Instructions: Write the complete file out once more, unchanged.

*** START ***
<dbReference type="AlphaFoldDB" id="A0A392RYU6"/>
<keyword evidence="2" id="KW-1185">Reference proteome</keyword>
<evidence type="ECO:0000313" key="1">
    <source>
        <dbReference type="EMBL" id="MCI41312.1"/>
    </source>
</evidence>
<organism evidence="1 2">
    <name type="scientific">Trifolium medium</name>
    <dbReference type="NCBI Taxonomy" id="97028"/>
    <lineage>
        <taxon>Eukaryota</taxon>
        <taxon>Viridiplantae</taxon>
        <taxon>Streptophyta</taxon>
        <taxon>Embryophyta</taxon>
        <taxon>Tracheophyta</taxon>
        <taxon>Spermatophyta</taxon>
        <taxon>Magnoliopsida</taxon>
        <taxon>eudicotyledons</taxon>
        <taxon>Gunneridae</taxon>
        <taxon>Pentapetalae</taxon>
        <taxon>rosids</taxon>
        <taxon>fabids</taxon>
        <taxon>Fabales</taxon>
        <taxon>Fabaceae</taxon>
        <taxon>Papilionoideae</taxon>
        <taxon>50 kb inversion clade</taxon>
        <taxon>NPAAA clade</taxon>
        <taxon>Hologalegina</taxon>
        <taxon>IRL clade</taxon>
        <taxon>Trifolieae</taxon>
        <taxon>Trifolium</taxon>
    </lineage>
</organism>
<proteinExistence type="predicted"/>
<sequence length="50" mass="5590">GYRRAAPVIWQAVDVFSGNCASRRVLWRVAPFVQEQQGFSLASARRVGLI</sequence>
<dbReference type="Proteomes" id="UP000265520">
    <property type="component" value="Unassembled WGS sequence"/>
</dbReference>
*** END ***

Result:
<dbReference type="AlphaFoldDB" id="A0A392RYU6"/>
<keyword evidence="2" id="KW-1185">Reference proteome</keyword>
<evidence type="ECO:0000313" key="1">
    <source>
        <dbReference type="EMBL" id="MCI41312.1"/>
    </source>
</evidence>
<organism evidence="1 2">
    <name type="scientific">Trifolium medium</name>
    <dbReference type="NCBI Taxonomy" id="97028"/>
    <lineage>
        <taxon>Eukaryota</taxon>
        <taxon>Viridiplantae</taxon>
        <taxon>Streptophyta</taxon>
        <taxon>Embryophyta</taxon>
        <taxon>Tracheophyta</taxon>
        <taxon>Spermatophyta</taxon>
        <taxon>Magnoliopsida</taxon>
        <taxon>eudicotyledons</taxon>
        <taxon>Gunneridae</taxon>
        <taxon>Pentapetalae</taxon>
        <taxon>rosids</taxon>
        <taxon>fabids</taxon>
        <taxon>Fabales</taxon>
        <taxon>Fabaceae</taxon>
        <taxon>Papilionoideae</taxon>
        <taxon>50 kb inversion clade</taxon>
        <taxon>NPAAA clade</taxon>
        <taxon>Hologalegina</taxon>
        <taxon>IRL clade</taxon>
        <taxon>Trifolieae</taxon>
        <taxon>Trifolium</taxon>
    </lineage>
</organism>
<proteinExistence type="predicted"/>
<sequence length="50" mass="5590">GYRRAAPVIWQAVDVFSGNCASRRVLWRVAPFVQEQQGFSLASARRVGLI</sequence>
<dbReference type="Proteomes" id="UP000265520">
    <property type="component" value="Unassembled WGS sequence"/>
</dbReference>